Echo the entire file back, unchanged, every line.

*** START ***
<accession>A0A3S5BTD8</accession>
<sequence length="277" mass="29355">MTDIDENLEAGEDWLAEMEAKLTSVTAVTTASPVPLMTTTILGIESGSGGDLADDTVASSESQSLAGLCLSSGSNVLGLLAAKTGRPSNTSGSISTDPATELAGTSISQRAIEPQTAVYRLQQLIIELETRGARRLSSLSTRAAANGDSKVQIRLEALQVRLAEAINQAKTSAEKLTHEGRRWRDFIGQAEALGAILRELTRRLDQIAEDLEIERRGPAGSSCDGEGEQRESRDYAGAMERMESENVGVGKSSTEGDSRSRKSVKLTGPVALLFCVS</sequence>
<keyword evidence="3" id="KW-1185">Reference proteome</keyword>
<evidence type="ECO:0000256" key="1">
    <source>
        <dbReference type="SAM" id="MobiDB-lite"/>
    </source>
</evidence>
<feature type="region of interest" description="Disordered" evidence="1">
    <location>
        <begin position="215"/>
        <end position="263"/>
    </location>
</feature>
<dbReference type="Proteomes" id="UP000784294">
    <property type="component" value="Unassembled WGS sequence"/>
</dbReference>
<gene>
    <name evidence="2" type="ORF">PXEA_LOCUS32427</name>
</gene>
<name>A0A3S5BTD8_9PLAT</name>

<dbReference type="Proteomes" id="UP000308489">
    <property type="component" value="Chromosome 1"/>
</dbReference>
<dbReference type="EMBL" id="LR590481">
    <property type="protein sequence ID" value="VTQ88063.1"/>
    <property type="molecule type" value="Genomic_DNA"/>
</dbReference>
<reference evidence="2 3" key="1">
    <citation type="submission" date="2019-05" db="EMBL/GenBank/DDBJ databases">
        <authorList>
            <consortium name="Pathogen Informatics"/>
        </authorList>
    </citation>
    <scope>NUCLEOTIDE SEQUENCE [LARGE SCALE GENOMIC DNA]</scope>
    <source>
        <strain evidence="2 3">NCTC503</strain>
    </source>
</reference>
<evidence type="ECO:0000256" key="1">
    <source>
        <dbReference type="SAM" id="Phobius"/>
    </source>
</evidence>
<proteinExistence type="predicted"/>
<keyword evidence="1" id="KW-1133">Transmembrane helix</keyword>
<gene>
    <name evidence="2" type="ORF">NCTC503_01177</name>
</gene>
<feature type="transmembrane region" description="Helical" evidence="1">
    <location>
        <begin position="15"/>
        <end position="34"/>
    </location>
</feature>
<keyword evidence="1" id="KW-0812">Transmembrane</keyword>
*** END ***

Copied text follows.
<accession>A0A3S5BTD8</accession>
<sequence length="277" mass="29355">MTDIDENLEAGEDWLAEMEAKLTSVTAVTTASPVPLMTTTILGIESGSGGDLADDTVASSESQSLAGLCLSSGSNVLGLLAAKTGRPSNTSGSISTDPATELAGTSISQRAIEPQTAVYRLQQLIIELETRGARRLSSLSTRAAANGDSKVQIRLEALQVRLAEAINQAKTSAEKLTHEGRRWRDFIGQAEALGAILRELTRRLDQIAEDLEIERRGPAGSSCDGEGEQRESRDYAGAMERMESENVGVGKSSTEGDSRSRKSVKLTGPVALLFCVS</sequence>
<keyword evidence="3" id="KW-1185">Reference proteome</keyword>
<evidence type="ECO:0000256" key="1">
    <source>
        <dbReference type="SAM" id="MobiDB-lite"/>
    </source>
</evidence>
<feature type="region of interest" description="Disordered" evidence="1">
    <location>
        <begin position="215"/>
        <end position="263"/>
    </location>
</feature>
<dbReference type="Proteomes" id="UP000784294">
    <property type="component" value="Unassembled WGS sequence"/>
</dbReference>
<gene>
    <name evidence="2" type="ORF">PXEA_LOCUS32427</name>
</gene>
<name>A0A3S5BTD8_9PLAT</name>

<dbReference type="Proteomes" id="UP000308489">
    <property type="component" value="Chromosome 1"/>
</dbReference>
<dbReference type="EMBL" id="LR590481">
    <property type="protein sequence ID" value="VTQ88063.1"/>
    <property type="molecule type" value="Genomic_DNA"/>
</dbReference>
<reference evidence="2 3" key="1">
    <citation type="submission" date="2019-05" db="EMBL/GenBank/DDBJ databases">
        <authorList>
            <consortium name="Pathogen Informatics"/>
        </authorList>
    </citation>
    <scope>NUCLEOTIDE SEQUENCE [LARGE SCALE GENOMIC DNA]</scope>
    <source>
        <strain evidence="2 3">NCTC503</strain>
    </source>
</reference>
<evidence type="ECO:0000256" key="1">
    <source>
        <dbReference type="SAM" id="Phobius"/>
    </source>
</evidence>
<proteinExistence type="predicted"/>
<keyword evidence="1" id="KW-1133">Transmembrane helix</keyword>
<gene>
    <name evidence="2" type="ORF">NCTC503_01177</name>
</gene>
<feature type="transmembrane region" description="Helical" evidence="1">
    <location>
        <begin position="15"/>
        <end position="34"/>
    </location>
</feature>
<keyword evidence="1" id="KW-0812">Transmembrane</keyword>